2  “Tajik as a Residual Category,” in A. Khalid, Making Uzbekistan: Nation, Empire, and Revolution in the Early USSR (Ithaca: Cornell University Press, 2015).

3 The idea of this group as the Komsomol Generation comes from Soviet scholars. In cultural studies of Tajikistan from the Soviet period, scholars often emphasized the importance of the Komsomol in this group’s emergence in the 1930s. See, for example: Z. Osmanova, Ocherk istorii tadzhikskoy sovetskoy literatury (Moscow: Akademiya Nauk, 1961), 338.

4  See: K. Holt, “The Rise of Insider Iconography: Visions of Soviet Turkmenia in Russian-Language Literature and Film, 1921–1935” (PhD diss., Columbia University, 2013), 155–220. In using “insider iconography,” I borrow from Holt, who defi nes “insider iconography” as a set of guiding principles in literature in which “outsider” writers tried to incorporate “insider” or native voices and perspectives into their Russian-language works depicting the region. She suggests that these practices informed how later natives depicted the Republic. In Tajikistan, where the process of Sovietization and the attempt at creating a Soviet-Tajik nation started in earnest in the 1930s, intermediaries Aini and Lahuti played a much larger role in developing this “insider iconography” until eventually younger writers more extensively developed a Soviet-Tajik identity in their works.

5 К.P. Маrsakova, Istoriia Kulʹturnogo Stroitelʹstva v Tadzhikistane (1917–1977), v. 2 tt. (Dushanbe: Donish, 1983. Vol. 2), 29; Even after the 1929 creation of the Tajik Republic, Samarqand and Bukhara, two major Persian-speaking cities in Central Asia, would remain part of the Uzbek SSR.

6  L. Yountchi, Between Russia and Iran: Soviet Tajik Literature and Identity, 1920–1991 (PhD diss., Northwestern University, 2011), 61; J. Becka, Sadriddin Ayni: Father of Modern Tajik Culture (Naples: Istituto Universitario orientale: Seminario Di Studi Asiatici: Series Minor V, 1980): 38–39.

7 E. Grassi, “From Bukhara to Dushanbe: Outlining the Evolution of Soviet Tajik Fictio n,” Iranian Studies 50, no. 5 (2017): 693–694; Yountchi, Between Russia and Iran, 33–44.

8 S. Hodgkin, “Classical Persian Canons of the Revolutionary Press, Abū al-Qāsim Lāhūtī’s Circles in Istanbul and Moscow,” in A. Mozafari, H. Rezaei Yazdi, Persian Literature and Modernity: Production and Reception (London: Routeledge, 2018).

9 K. Schild, “Between Moscow and Baku: National Literatures at the 1934 Congress of Soviet Writers” (Phd diss., University of California, Berkley, 2010), 95, 164–165; Pervy vsesoiuzny s`ezd sovetskikh pisateley: stenografi cheskiy otchet (Moscow: Sovetskii pisatelʹ, 1990), 141, 533, 706. In terms of quantity, Tajikistan’s two representatives resembled the number of representatives from other republics of Central Asia and the Caucasus’ Republics, but the Tajik case is somewhat unique, primarily because Aini and Lahuti both resided and worked beyond the borders of the Tajik Republic.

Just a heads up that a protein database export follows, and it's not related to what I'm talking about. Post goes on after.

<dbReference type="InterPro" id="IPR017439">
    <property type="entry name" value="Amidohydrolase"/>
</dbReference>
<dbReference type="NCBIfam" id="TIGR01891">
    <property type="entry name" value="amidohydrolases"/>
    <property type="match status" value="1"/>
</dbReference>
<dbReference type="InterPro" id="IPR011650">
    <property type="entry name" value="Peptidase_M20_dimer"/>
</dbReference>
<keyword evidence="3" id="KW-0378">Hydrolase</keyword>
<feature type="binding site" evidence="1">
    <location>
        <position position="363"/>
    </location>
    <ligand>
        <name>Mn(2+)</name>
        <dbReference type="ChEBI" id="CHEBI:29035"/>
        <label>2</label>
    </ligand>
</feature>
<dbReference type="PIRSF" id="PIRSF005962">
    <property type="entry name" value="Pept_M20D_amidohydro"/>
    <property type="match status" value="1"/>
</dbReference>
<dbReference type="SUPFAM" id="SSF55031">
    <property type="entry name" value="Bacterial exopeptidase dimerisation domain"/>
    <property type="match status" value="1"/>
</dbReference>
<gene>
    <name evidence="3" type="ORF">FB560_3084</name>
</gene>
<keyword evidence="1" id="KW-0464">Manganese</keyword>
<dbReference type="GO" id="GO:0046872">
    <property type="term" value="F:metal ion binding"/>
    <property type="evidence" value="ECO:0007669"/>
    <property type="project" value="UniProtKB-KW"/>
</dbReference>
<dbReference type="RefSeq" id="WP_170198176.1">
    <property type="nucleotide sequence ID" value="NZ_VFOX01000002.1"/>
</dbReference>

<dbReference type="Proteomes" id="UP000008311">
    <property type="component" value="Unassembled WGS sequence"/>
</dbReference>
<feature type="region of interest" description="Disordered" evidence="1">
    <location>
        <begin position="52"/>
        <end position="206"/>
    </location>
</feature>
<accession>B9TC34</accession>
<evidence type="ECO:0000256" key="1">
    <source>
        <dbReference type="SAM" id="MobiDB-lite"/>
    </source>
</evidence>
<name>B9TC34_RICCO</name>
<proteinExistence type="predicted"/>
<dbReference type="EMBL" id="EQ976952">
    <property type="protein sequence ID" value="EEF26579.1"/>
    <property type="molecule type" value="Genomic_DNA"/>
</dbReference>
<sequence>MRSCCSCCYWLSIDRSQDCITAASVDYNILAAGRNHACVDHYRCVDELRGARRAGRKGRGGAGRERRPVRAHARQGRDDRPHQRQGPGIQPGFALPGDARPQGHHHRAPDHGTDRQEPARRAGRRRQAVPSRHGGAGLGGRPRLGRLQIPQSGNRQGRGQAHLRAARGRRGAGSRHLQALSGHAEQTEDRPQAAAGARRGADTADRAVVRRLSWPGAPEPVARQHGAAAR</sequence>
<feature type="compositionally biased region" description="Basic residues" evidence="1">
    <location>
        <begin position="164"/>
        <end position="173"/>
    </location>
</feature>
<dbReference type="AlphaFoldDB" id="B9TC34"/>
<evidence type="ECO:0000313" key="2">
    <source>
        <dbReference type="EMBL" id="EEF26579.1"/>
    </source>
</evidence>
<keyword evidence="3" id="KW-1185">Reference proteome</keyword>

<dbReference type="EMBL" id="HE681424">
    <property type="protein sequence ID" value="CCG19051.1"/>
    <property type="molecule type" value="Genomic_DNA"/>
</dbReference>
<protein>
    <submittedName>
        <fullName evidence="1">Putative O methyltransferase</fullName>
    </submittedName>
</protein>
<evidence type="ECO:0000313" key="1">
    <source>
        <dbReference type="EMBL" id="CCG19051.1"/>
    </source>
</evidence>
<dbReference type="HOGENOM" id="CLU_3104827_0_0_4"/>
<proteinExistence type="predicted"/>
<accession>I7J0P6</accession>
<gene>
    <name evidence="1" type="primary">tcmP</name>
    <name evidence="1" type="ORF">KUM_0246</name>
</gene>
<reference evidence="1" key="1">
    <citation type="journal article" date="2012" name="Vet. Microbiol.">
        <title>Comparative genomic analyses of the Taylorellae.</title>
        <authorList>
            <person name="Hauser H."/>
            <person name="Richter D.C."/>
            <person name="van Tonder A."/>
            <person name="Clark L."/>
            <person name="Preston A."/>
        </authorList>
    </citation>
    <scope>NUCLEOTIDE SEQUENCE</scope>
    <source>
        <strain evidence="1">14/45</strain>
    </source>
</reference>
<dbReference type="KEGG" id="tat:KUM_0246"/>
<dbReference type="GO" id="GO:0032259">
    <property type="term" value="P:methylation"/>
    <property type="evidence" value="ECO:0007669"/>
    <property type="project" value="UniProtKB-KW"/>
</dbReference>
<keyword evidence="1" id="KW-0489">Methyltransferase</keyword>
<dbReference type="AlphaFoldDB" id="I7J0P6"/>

10 Pervy vsesoiuzny sʺezd sovetskikh pisateley, 141; the reasons for he did not speak are not clear – Schild proposes that it is possible that none of the other Tajik delegates felt comfortable enough with their Russian. Given his prominence, it is possible that others expected Lahuti to speak on Tajik literature’s behalf.

11 Pervy vsesoiuzny sʺezd sovetskikh pisateley, 142–143.

12 Ibid., 544.

13  K. Holt, “Performing as Central Asia’s Source Texts: Lahuti and Dzambul in Moscow, 1935– 1936,” Cahiers d’Asie centrale, no. 24 (2015): 222.

14  Ibid., 9.

15  “Kuznets, Bashmachnik, Poet, Revolyutsioner,” Pravda, September 7, 1931, 4.

16  B. Lapin, Z. Khatsrevin, “Abul’ Gasem Lakhuti,” Pravda, September 4, 1935, 4.

17  T. Martin, Affi  rmative Action Empire: Nations and Nationalism in the Soviet Union, 1929 –1939 (Ithaca: Cornell University Press, 2011), 437.

18  Holt, “Central Asia’s Source Texts,” 9.

19  Ibid., 10; Pravda, no. 334 (1935).

20  Stikhotvorenie persidskogo poėta Lakhuti (New Haven: Yale University Press, 2018), http://; Lakhuti, Sadovnik, 1937.

21 A. Lakhuti, Izbrannaia lirika Stalinobod: Gos. izdatel’stvo tadzhikskoi SSR, 1940), 14–20.

22  Ibid., 42.